Because the hens do not start to set until they have laid three or more eggs, it is not unusual to have the first three eggs hatch on the same day. The chicks are tiny, smaller than baby budgies, but they grow rapidly. At 12 days old, their eyes are open, and within two more days, dark quills can be seen developing under the skin. This is the time to start pulling babies for hand-feeding. Because grey cheeks have such large clutches, the nest can become quite crowded, and the parents must work very hard to feed all those hungry mouths. Hand feeders have learned that it's best to first take the largest two or three chicks, leaving the rest with the parents, then take a couple more several days later.

Grey cheek chicks are a pleasure to hand-feed if the parents have done a good job for the first two weeks. Before that, they are almost too small to handle and, unfortunately, they are almost impossible to foster. After the two-week point, they eat eagerly and grow rapidly, and even before they are feathered, they are showing the bold, affectionate personality that endears them to pet owners. Although they are small, their nutritional needs are the same as other South American parrots, so grey cheeks will thrive on a baby formula that has been successfully used on larger parrots.

At about 4 weeks old, feathers start to pop through the quills on the tail and wings, soon followed by color on the rest of the body. If left with their parents, chicks fledge at about 6 weeks old, with both parents continually feeding the chicks outside the nest box until they are eating on their own. By the time they are 9 weeks old, the babies are usually weaned and eating mostly soft foods.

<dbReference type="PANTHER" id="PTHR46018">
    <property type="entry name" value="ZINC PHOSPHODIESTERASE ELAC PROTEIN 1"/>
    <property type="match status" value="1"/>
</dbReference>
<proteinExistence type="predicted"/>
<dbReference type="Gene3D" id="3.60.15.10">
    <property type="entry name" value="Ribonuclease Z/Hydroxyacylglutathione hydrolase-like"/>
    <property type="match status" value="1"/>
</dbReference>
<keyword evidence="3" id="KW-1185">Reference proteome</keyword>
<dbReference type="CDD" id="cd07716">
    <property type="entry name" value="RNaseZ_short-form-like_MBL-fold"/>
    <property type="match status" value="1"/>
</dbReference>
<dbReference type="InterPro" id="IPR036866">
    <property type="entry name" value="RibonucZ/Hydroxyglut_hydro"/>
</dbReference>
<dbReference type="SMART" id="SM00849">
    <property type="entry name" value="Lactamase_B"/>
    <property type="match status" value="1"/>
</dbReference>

When the chicks are eating on their own, they should be removed so the adult breeders can return to nest. Most of my pairs have only one clutch per year, but there are some that double- and even triple-clutch. One excellent pair raises three clutches a year, averaging four chicks per clutch, between February and July.

Breeding Indoors or Outdoors

The grey cheek is a very hardy bird housed outdoors in Southern California weather. An indoor pair can be kept outside (weather permitting) as long as they are properly acclimated to the weather conditions. Late spring to summer, when the evening temperature does not drop below 55 degrees Farenheit, is usually the best time to move birds outdoors. Our birds are housed outdoors year-round and survive weather as hot as 118 degrees in the summer and as cold as 28 degrees in the winter. Of course, they have shade and shelter to protect them from the elements.

The grey-cheeked parakeet will hybridize with most other Brotogeris species, given the opportunity. One of our grey-cheeked hens who was temporarily housed with a male canary-winged parakeet laid a fertile egg, but the egg did not hatch. I have heard of other grey cheeks that were paired with other Brotogeris, however, producing hybrid chicks.

More people should be encouraged to set up pairs of grey cheeks for breeding. I know of several people who have set up their pairs of grey cheek pets by attaching a parakeet nest box to their cage in the living room. Many of these birds have gone to nest and raised chicks right there in the midst of normal household activities. Two pet birds can become a family. Their cute chicks can be sold or given as gifts to friends or family, thereby spreading the joy and pleasure of owning these precious little characters.

In the past couple of years, relatively few grey-cheeked parakeets have been imported into the United States. Most of the grey cheeks hatched in the world end up as single pets to spend their lives in cages. The wild population is dwindling. When there are no more imports, we will have to rely on domestically bred grey cheeks. We must start now if we are to assure that grey cheeks can still be available, popular pets in the next decade.

Article originally appeared in the November 1987 issue of Bird Talk. This is copyrighted material, reprinted with the author's permission. This article may not be reprinted without written consent from the author and Bird Talk magazine.